IN spite of Australia changing its labeling requirements this month to detail more fully the source of prime ingredients in processed food, it seems unlikely that New Zealand will be faced with more stringent country of origin requirements – although the industry is closely watching the Australian situation

In New Zealand, the general opinion from government, the Ministry of Primary Industries and the Food & Grocery Council is that we should stick with the status quo because there seems no significant evidence – apart from Green Party persistence – that there is a problem to solve.

This may well be ignoring a tendency for consumers, if pressed, to want to know where the food they are eating comes from. But generally, unlike Australia, there has been no consumer pressure to produce origin information,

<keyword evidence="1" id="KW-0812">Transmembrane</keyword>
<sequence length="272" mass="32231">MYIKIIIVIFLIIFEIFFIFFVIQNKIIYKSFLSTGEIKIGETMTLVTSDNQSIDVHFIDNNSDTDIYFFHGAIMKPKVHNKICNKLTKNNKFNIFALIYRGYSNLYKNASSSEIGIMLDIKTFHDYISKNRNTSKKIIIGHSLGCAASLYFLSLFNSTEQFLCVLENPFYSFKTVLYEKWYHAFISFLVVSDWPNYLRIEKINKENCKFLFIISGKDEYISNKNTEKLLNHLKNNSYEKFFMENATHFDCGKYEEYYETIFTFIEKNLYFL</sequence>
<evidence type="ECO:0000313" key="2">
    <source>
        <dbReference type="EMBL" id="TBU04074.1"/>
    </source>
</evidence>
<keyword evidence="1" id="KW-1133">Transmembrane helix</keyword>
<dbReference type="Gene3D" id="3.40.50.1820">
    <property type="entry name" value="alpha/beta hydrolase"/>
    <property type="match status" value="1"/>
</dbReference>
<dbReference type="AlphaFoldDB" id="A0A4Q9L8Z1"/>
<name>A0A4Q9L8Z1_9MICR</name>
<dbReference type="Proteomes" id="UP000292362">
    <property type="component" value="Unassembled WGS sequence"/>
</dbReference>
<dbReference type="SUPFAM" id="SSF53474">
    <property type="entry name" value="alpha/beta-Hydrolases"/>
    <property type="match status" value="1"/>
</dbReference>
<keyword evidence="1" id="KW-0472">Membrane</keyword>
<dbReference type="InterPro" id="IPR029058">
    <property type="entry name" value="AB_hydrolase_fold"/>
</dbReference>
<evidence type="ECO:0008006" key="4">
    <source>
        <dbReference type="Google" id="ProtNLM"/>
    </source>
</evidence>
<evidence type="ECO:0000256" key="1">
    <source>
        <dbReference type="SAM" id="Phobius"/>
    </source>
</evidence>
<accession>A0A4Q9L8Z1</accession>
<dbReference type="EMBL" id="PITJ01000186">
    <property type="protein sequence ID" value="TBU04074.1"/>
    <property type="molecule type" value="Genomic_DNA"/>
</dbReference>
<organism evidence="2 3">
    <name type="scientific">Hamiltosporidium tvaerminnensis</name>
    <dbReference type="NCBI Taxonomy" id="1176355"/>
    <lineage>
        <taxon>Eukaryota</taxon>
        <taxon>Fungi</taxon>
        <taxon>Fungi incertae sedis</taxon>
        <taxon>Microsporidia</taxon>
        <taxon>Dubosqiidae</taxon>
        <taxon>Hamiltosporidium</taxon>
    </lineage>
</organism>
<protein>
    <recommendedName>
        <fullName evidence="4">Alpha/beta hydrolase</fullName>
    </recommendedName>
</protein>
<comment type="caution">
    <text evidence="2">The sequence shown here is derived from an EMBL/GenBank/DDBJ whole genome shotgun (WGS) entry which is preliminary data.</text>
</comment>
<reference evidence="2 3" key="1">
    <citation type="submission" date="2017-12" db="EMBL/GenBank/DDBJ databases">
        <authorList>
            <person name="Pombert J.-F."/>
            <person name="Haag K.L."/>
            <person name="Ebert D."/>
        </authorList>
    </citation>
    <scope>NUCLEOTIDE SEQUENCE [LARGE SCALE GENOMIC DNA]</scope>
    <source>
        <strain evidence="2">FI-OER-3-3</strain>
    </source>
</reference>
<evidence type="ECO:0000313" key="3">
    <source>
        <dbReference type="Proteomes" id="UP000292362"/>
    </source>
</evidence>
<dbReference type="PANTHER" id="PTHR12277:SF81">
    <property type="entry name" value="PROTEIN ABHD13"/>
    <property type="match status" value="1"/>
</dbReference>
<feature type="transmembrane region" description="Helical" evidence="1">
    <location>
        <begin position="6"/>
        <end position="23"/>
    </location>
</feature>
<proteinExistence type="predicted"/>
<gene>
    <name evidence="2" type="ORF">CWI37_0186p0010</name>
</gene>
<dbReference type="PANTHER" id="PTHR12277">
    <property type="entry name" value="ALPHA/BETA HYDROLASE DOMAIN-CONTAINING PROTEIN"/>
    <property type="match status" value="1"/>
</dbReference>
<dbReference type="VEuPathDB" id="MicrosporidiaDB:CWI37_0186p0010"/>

grown-in“The whole debate in New Zealand has really been superceded by extra information provided in-store or on pack by either retailers or manufacturers,” said FGC ceo Katherine Rich. “If there are gaps in the information, then those lobbying for a mandatory system here need to show us some evidence because as far as we are concerned, the information is already there.”

A number of processed food manufacturers already provide basic source information and a voluntary country of origin labeling system for fresh produce has been in place for years at retail level.

“I’ve heard some commentators pretend the information isn’t available in supermarkets, but that’s simply not true,” said Rich.

This is not quite the case in Australia where a recent consumer survey showed that perhaps as much as 60% of packaged supermarket product did not reveal where the ingredients were sourced. This research also noted that the top reason given for wanting the information was a desire to support local manufacturing and primary producers.

At the same time, this may well be an opportunity for New Zealand producers to voluntarily clarify predominant content at times of various label changes or label production runs rather than continuing with vague and confusing information – the changes do need to be clear and meaningful.